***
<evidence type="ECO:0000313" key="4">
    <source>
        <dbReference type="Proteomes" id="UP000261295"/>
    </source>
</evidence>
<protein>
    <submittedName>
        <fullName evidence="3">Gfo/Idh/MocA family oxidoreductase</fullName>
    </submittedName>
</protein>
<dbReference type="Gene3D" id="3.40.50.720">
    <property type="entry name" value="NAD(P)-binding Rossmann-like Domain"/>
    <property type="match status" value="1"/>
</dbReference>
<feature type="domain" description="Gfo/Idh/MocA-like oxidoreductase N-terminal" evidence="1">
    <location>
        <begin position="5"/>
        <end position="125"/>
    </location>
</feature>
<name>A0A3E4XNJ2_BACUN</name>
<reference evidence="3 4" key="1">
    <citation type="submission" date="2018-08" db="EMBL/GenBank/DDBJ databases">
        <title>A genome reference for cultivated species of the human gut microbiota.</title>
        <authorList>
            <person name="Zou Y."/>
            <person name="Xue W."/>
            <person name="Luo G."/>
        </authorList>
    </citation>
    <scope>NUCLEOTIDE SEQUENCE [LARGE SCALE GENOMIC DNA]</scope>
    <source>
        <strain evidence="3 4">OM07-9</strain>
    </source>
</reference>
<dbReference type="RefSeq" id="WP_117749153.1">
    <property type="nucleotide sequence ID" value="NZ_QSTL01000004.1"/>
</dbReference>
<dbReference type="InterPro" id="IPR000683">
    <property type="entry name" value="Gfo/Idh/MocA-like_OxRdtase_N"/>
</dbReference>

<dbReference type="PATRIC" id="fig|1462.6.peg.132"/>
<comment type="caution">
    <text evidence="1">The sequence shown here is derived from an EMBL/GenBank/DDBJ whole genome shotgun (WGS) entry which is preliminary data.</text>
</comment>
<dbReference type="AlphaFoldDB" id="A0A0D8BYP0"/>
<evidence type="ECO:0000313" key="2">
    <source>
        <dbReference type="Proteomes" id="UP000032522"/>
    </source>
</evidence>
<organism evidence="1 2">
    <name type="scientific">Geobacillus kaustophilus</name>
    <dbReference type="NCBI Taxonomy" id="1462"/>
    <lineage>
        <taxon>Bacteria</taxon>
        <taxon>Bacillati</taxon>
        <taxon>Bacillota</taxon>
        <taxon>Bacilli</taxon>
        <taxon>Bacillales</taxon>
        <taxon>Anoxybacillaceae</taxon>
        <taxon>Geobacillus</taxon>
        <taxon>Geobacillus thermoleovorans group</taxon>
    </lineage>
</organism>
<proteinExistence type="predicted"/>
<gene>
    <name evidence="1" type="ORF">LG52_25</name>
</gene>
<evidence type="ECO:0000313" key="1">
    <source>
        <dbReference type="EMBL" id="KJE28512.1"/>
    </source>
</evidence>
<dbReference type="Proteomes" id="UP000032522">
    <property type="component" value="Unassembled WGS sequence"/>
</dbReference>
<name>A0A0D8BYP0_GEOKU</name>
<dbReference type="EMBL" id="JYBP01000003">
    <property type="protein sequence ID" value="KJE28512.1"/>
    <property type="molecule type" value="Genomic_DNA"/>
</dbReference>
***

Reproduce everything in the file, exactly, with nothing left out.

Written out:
<evidence type="ECO:0000313" key="4">
    <source>
        <dbReference type="Proteomes" id="UP000261295"/>
    </source>
</evidence>
<protein>
    <submittedName>
        <fullName evidence="3">Gfo/Idh/MocA family oxidoreductase</fullName>
    </submittedName>
</protein>
<dbReference type="Gene3D" id="3.40.50.720">
    <property type="entry name" value="NAD(P)-binding Rossmann-like Domain"/>
    <property type="match status" value="1"/>
</dbReference>
<feature type="domain" description="Gfo/Idh/MocA-like oxidoreductase N-terminal" evidence="1">
    <location>
        <begin position="5"/>
        <end position="125"/>
    </location>
</feature>
<name>A0A3E4XNJ2_BACUN</name>
<reference evidence="3 4" key="1">
    <citation type="submission" date="2018-08" db="EMBL/GenBank/DDBJ databases">
        <title>A genome reference for cultivated species of the human gut microbiota.</title>
        <authorList>
            <person name="Zou Y."/>
            <person name="Xue W."/>
            <person name="Luo G."/>
        </authorList>
    </citation>
    <scope>NUCLEOTIDE SEQUENCE [LARGE SCALE GENOMIC DNA]</scope>
    <source>
        <strain evidence="3 4">OM07-9</strain>
    </source>
</reference>
<dbReference type="RefSeq" id="WP_117749153.1">
    <property type="nucleotide sequence ID" value="NZ_QSTL01000004.1"/>
</dbReference>
<dbReference type="InterPro" id="IPR000683">
    <property type="entry name" value="Gfo/Idh/MocA-like_OxRdtase_N"/>
</dbReference>

<dbReference type="PATRIC" id="fig|1462.6.peg.132"/>
<comment type="caution">
    <text evidence="1">The sequence shown here is derived from an EMBL/GenBank/DDBJ whole genome shotgun (WGS) entry which is preliminary data.</text>
</comment>
<dbReference type="AlphaFoldDB" id="A0A0D8BYP0"/>
<evidence type="ECO:0000313" key="2">
    <source>
        <dbReference type="Proteomes" id="UP000032522"/>
    </source>
</evidence>
<organism evidence="1 2">
    <name type="scientific">Geobacillus kaustophilus</name>
    <dbReference type="NCBI Taxonomy" id="1462"/>
    <lineage>
        <taxon>Bacteria</taxon>
        <taxon>Bacillati</taxon>
        <taxon>Bacillota</taxon>
        <taxon>Bacilli</taxon>
        <taxon>Bacillales</taxon>
        <taxon>Anoxybacillaceae</taxon>
        <taxon>Geobacillus</taxon>
        <taxon>Geobacillus thermoleovorans group</taxon>
    </lineage>
</organism>
<proteinExistence type="predicted"/>
<gene>
    <name evidence="1" type="ORF">LG52_25</name>
</gene>
<evidence type="ECO:0000313" key="1">
    <source>
        <dbReference type="EMBL" id="KJE28512.1"/>
    </source>
</evidence>
<dbReference type="Proteomes" id="UP000032522">
    <property type="component" value="Unassembled WGS sequence"/>
</dbReference>
<name>A0A0D8BYP0_GEOKU</name>
<dbReference type="EMBL" id="JYBP01000003">
    <property type="protein sequence ID" value="KJE28512.1"/>
    <property type="molecule type" value="Genomic_DNA"/>
</dbReference>